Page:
Christie's | Fine Art Auction House

‘Our Michelangelo’

The Rev. Jesse Jackson, on the art and legacy of painter Jacob Lawrence

Jacob Lawrence’s portrait of Rev. Jesse Jackson was used for the cover of the
April 6, 1970, TIME magazine cover. Credit: Jacob Lawrence, Portrait of Jesse
Jackson (1970), tempera on board; © Jacob and Gwen Knight Lawrence
Foundation / National Portrait Gallery, Smithsonian Institution, Washington, D.C.;
image courtesy of Art Resource Inc.

Nearly two years to the day after Dr. Martin Luther King was assassinated in Memphis, Tenn., TIME magazine published a cover story for its April 6, 1970 issue entitled “Black America 1970.” The cover depicted an image of civil rights activist, Rev. Jesse Jackson, who was with Dr. King the day he was killed. In the chaotic time following the assassination, Rev. Jackson emerged as a prominent heir to Dr. King’s legacy of non-violent activism.

The cover was no ordinary head shot: It was a portrait of Rev. Jackson by Jacob Lawrence, the pioneering African-American painter whose 60-panel series, The Migration Series (1940-41), had made him the first black artist to earn representation at a major New York gallery. By 1970, Lawrence’s work was part of some of the world’s most prominent collections, his stake amid the canon of American Modernism secure.

Ahead of an online-only sale of Lawrence’s work, Christie’s met with Rev. Jackson during his recent trip to New York to talk about Lawrence’s legacy, and about getting his portrait painted by the man he called “our Michelangelo.”

Can you contextualize that moment for us in history: You, a prominent civil rights activist, on the cover of TIME as painted by Jacob Lawrence, a ground-breaking African-American painter, in 1970?

Well, Dr. King had been killed. There was a great sense of trauma; we were all in a fog. And the streets were on fire. The anger had poured over. And I was trying to articulate our pain, our passion, and direction. Passion without direction can be dangerous. So I was trying to do that from the church to the streets, from schools to jails. I was trying to speak to those communities at the same time, straddling and bringing them closer. And [Lawrence] captured some of that in my eyes, my features, my statement — I was trying to make a statement, trying to embody passion and pathos and pain, and yet hope, in black America at that time. And no one could’ve done that better [than Lawrence].

Did you know Lawrence’s work before the portrait?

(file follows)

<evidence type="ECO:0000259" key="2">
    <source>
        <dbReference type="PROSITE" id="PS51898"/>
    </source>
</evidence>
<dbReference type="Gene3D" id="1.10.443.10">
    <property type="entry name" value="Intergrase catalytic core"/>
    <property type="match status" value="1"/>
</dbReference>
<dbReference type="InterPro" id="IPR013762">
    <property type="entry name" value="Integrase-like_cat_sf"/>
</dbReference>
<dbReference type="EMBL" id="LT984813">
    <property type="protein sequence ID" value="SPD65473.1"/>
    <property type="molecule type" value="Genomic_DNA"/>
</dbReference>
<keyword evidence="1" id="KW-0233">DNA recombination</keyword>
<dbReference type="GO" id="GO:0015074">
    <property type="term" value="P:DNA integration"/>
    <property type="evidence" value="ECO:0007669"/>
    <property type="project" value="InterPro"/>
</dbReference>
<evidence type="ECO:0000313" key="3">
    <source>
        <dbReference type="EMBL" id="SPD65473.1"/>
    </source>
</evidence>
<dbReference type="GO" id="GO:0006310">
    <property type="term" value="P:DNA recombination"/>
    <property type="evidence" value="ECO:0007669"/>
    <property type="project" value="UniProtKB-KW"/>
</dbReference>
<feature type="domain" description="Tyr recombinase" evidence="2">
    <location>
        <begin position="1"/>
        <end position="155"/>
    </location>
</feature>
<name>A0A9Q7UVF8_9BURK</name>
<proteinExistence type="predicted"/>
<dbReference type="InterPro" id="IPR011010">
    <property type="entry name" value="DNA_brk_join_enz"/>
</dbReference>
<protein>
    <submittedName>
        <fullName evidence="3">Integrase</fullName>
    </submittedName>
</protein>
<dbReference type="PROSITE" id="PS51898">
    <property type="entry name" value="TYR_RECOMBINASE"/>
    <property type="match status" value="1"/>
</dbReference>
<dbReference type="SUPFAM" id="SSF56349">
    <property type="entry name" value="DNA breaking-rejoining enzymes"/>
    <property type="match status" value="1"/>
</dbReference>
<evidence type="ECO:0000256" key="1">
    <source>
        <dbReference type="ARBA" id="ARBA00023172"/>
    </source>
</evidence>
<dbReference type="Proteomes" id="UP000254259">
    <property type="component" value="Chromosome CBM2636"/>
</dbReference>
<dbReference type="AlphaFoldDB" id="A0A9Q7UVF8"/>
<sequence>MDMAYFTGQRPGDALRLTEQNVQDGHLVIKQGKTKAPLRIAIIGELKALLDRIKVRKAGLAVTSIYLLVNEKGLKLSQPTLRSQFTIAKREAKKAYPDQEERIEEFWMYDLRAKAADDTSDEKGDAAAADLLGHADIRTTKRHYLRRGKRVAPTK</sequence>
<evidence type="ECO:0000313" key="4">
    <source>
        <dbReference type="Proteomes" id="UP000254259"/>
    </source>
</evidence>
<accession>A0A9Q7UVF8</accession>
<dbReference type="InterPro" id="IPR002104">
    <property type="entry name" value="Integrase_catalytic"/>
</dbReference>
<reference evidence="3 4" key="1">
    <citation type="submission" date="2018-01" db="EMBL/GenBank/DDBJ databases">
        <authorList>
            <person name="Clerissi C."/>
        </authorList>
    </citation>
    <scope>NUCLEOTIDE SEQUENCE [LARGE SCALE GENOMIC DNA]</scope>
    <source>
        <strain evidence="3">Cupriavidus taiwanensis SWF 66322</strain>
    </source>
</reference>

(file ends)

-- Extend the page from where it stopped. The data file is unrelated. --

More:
I was aware of it, but not as aware as I became after the cover. Someone said to me “That’s Jacob Lawrence!” So I had to go digging really fast.

One of the negative things about our society: We tend to deprecate art. We don’t appreciate art. Jazz musicians starve to death. But, yet, they’re the best. Same for our painters. [Carrie Mae] Weems, the photographer — so few people knew her. Part of our work is to honor these so deserving people. And Jacob, he deserves our highest regard. He’s up there in the pantheon of the greats of American art and culture.

What was it like to have your portrait painted by a great artist?

Lawrence was our Michelangelo. His paintings came alive. You could read into his paintings. His paintings were, in the purest sense, really art, because he poured into his paintings his imagination and the character he painted. I remember [when I found out] Jacob Lawrence was going to do the cover of TIME magazine, I was just overwhelmed by the idea. And the cover sold more I think because he did it than because I was on it! The more I think about it, you know, Dr. King emerged at 26. Jacob Lawrence emerged at 24. So that streak of genius was evident early on. And he sustained it. He’s the bar.

He’s considered an important American Modernist in any broader art-historical context, not only in the context of African-American painting.

Just as the walls came down and African-Americans had a chance to display their skills, we’ve helped set some bars. It’s not just the Jackie Robinsons in Brooklyn, in baseball. Curt Flood, for example, created free agency. We’ve gotten in the habit of redefining the standard. And [Lawrence], in painting, did that. I associate him with Dr. King. I associate him with Paul Robeson. His name evokes greatness and superlatives.

Do you collect art yourself? Any favorite artists or mediums?

Yes. Well somewhere between photography and painting, in terms of mediums. A good photographer can catch shadows and shades and moods. A good painter can take it, I think, a step further. Because you’re not just taking what you see, you build into what you see imagination and creativity.

I watched a documentary about Jacob Lawrence recently that was filmed just a few years before his death in 2000. And he said he was really hopeful about the future of African-American artists at that time. Is this still a hopeful time?

We are a combination of hope and hopelessness, but more hope than hopelessness. Because through it all, we fall down, we get back up again.

And art has to reflect the good news, not just the bad news. “Bad news” is you go down twice, come up once. “Good news” is people keep coming back. We keep falling and coming back. And [Lawrence] had that type of hope. He never became cynical. He never lost that touch of hope.

Christie’s is selling Lawrence’s work in a variety of mediums in an online-only auction, running from Feb. 21 to March 4, 2014. (Click here for more details.) For more on this and other online-only auctions at Christie’s, see www.christies.com/onlineonly.